Last night, what felt like the entire world (minus Taylor Swift and a very late Drake) descended upon Madison Square Garden for the MTV Video Music Awards -- a 32-year-old ceremony that in recent years has become notorious for its virality-seeking, buzzworthy moments and capitalizing on the social clout of certain attendees. And while some snub the VMAs for its habit of pandering to celebrity fueds, this is precisely what makes it one of the most watched and relevant award ceremonies currently in existence. Acting as a reflection of what's currently happening in the world of entertainment, which itself has begun become a reflection of racial and identity politics as of late, there's no better barometer for what currently matters than this particular night in entertainment.

But, if that's true, then the night was a reminder that black artists, and specifically black women, continue to be the ones creating, shaping and definitively embodying contemporary pop culture. The flipside of this, however, is that it creates a Jumbotron-sized mirror that reaffirm the painful mediocrity of the night's featured white artists. And an irritating reminder that one benefit of white privilege is that artists tend to be graded on a curve, compared to their POC peers who have to work twenty times harder for the same rewards by extension.

There's no argument that Beyoncé's searing, earth-rupturing 15-minute medley Lemonade, an album almost exclusivity dedicated to black femininity, followed by Rihanna's radiant badness, performed four times over, and capped by a speech thanking black women for listening, were the clear winners of the night. But it only underscores the point that despite delivering the kind of resounding and lengthy performances (cumulatively, their stage time took up almost a third of the show) executed flawlessly and with more artistic grace than their nearest competitors. Yet, they were still deigned to share a stage -- somehow signaling to the audience that they share the same level of relevance -- with the likes of an uncharismatic G-Eazy and a rushed Britney Spears.

If anything, this imbalance only makes it more evident that white people, specifically men, are able to coast when it comes to their careers. In this context, the Chainsmokers' performance of "Closer," a song critically panned for its two-note, preset-sounding instrumental, is an affront. To reach what's undeniably one of the biggest stages for pop culture, and perform alongside music's biggest stars, the old rules still apply: you apparently don't need much if you're white. Or, you just need black culture as a springboard. Take Calvin Harris, who won Best Male Video over Drake's "Hotline Bling," which was easily the biggest meme of last year. Harris is open about the fact that he used his current moniker, because it sounded more "racially ambiguous" than his given name.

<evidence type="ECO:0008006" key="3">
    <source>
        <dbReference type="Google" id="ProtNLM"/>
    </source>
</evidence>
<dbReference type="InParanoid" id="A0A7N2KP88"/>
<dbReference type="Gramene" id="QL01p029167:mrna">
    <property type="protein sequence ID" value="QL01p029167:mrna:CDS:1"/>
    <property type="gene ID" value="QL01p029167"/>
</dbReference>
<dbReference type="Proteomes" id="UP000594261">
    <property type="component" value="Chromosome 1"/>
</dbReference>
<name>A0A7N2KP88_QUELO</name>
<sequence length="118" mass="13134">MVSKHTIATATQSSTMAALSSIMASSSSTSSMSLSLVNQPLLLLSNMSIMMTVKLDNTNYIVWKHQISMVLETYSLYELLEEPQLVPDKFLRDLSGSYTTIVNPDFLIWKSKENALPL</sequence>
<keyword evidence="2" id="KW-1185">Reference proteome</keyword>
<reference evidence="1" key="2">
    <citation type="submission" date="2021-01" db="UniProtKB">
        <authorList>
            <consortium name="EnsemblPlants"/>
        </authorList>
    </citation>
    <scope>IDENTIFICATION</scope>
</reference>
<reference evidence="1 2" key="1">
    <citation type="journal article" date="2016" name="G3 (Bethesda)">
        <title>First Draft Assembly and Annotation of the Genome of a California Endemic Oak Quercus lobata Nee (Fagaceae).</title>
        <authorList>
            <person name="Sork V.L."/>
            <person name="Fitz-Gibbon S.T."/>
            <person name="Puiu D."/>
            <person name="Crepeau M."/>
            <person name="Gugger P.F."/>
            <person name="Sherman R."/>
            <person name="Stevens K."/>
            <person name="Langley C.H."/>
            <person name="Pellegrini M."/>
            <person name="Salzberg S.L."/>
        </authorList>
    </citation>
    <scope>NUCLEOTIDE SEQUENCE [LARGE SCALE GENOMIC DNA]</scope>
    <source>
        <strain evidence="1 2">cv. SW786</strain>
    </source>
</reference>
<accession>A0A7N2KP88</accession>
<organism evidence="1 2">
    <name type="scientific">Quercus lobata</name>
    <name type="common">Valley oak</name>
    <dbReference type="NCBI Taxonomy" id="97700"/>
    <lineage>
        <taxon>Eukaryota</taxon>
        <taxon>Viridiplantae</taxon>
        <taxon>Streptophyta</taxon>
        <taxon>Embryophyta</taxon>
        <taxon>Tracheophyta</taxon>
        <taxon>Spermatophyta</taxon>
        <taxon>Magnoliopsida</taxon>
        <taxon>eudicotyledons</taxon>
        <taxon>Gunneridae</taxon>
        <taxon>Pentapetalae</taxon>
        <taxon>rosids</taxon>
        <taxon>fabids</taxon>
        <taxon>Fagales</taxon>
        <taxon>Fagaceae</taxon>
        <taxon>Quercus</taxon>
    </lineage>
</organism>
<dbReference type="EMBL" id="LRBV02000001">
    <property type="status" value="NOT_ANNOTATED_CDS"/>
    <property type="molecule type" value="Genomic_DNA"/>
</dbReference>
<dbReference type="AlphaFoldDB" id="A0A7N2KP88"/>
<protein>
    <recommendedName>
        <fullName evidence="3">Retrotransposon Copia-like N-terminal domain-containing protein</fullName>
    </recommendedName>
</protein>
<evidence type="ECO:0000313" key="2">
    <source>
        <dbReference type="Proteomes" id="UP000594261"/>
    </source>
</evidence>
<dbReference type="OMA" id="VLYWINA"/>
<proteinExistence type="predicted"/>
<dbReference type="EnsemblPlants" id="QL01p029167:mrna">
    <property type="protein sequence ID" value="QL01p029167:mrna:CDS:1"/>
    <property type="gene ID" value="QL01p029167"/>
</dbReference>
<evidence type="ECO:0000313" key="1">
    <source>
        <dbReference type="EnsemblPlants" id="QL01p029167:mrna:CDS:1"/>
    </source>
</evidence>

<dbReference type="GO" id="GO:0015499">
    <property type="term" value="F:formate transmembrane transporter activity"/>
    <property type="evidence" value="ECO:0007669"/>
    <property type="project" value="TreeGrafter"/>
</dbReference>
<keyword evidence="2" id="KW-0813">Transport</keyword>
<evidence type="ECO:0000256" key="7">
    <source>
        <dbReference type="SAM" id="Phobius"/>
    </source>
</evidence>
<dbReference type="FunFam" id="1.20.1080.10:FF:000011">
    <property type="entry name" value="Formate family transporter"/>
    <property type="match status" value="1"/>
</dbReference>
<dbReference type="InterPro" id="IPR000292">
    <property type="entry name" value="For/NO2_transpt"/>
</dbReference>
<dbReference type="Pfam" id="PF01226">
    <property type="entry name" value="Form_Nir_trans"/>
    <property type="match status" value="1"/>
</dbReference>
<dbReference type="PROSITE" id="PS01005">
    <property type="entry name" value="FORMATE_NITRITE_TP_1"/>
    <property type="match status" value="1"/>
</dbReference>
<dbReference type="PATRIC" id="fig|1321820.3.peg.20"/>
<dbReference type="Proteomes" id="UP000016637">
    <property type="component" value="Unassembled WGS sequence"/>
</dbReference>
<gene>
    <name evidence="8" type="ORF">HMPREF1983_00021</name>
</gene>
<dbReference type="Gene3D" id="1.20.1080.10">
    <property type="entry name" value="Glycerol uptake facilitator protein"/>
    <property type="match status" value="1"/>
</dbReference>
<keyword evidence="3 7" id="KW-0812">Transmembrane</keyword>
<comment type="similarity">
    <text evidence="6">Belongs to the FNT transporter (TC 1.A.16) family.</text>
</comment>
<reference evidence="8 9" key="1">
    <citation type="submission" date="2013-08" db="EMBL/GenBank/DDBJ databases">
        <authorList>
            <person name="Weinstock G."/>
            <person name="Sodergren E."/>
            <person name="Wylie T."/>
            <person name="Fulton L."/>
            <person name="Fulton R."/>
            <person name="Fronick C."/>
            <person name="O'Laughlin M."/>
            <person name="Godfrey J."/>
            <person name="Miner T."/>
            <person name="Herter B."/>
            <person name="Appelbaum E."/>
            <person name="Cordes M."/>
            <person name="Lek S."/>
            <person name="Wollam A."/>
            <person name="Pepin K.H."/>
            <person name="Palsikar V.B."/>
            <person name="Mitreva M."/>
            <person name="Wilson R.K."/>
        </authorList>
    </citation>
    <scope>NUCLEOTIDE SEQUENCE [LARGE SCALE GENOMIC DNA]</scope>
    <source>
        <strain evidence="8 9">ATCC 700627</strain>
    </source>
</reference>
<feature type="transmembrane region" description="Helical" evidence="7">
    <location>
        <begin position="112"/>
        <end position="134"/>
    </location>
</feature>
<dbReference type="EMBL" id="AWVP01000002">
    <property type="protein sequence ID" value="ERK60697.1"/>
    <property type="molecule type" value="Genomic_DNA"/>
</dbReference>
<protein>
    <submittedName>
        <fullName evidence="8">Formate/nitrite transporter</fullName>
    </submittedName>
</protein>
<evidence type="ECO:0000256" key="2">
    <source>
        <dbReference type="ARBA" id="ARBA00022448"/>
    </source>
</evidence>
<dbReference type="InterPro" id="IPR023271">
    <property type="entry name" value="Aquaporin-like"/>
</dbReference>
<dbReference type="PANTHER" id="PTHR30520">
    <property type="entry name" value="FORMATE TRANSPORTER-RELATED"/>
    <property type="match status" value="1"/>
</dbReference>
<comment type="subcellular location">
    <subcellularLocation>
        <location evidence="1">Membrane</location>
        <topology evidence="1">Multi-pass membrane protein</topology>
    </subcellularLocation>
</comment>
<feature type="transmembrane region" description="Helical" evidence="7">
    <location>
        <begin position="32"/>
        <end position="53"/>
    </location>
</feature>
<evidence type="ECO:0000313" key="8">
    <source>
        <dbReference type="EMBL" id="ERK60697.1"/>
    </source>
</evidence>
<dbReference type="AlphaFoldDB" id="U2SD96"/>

And while this may merely be a reflection of the charts (The Chainsmokers's "Closer" currently occupies the #1 spot on Billboard's Hot 100 list), there's still something off-putting about pairing these legends with a group of (exclusively white) up-and-comers who will, in all likelihood, fade into the background come the next decade. Erasure is real: where was Chance the Rapper's performance? Or Kehlani, whose single "Gangsta" is currently #43 on the Hot 100? Or stage time for any of the young, rising artists of color like Desiigner, whose track "Panda" has been inescapable for several months? He lost "Best New Artist" last night to Joe Jonas' new band, DNCE, despite "Panda" still occupying #17 on the Billboard charts, while DNCE's current hit "Cake By The Sea" is currently at #47. Or Tinashe, whose video for "Superlove" garnered over a million views in a day and a half. Or Lil Yachty and D.R.A.M. for their mega-hit "Broccoli"?

And though there's no accounting for taste (see our current Republican presidential nominee), it's no secret that musical celebrity tends to play into larger socioeconomic factors such as label marketing, lifelong privilege (that takes form in everything from the ability to afford equipment to pursue music full-time) and the tendency for big execs to make safe bets on tepid artists with crossover appeal. Black women, in this sense, are easily forgotten. There's no room for rising black female success -- the threshold is much higher than anything set for G-Eazy or Nick Jonas. Either you are a titan or you're ignored come awards season, per Kehlani, Tinashe or Chloe x Halle.

Because no one will argue that G-Eazy or the Chainsmokers have the ability ascend to the level of Beyoncé, or even that Ariana Grande's legacy will be the subject of Sociology courses or have the same level of cultural impact that collaborator and groundbreaking female rapper Nicki Minaj will eventually reach. These people being placed in the same sphere as both the most decorated VMA winner of all time and the night's Vanguard recipient, only highlights the industry's continued "either/or" dichotomy between black excellence and white mediocrity.

More importantly though, it signals that the industry and huge media conglomerates need to shift toward accommodating the rising black artists making fascinating, boundary-breaking music that kids actually listen to. A lot of great music is still coming from the artists who are changing the way we consume music and allow the artists at the top, like Beyoncé, to take the creative risks they do -- so why place yourself ahead of the curve?

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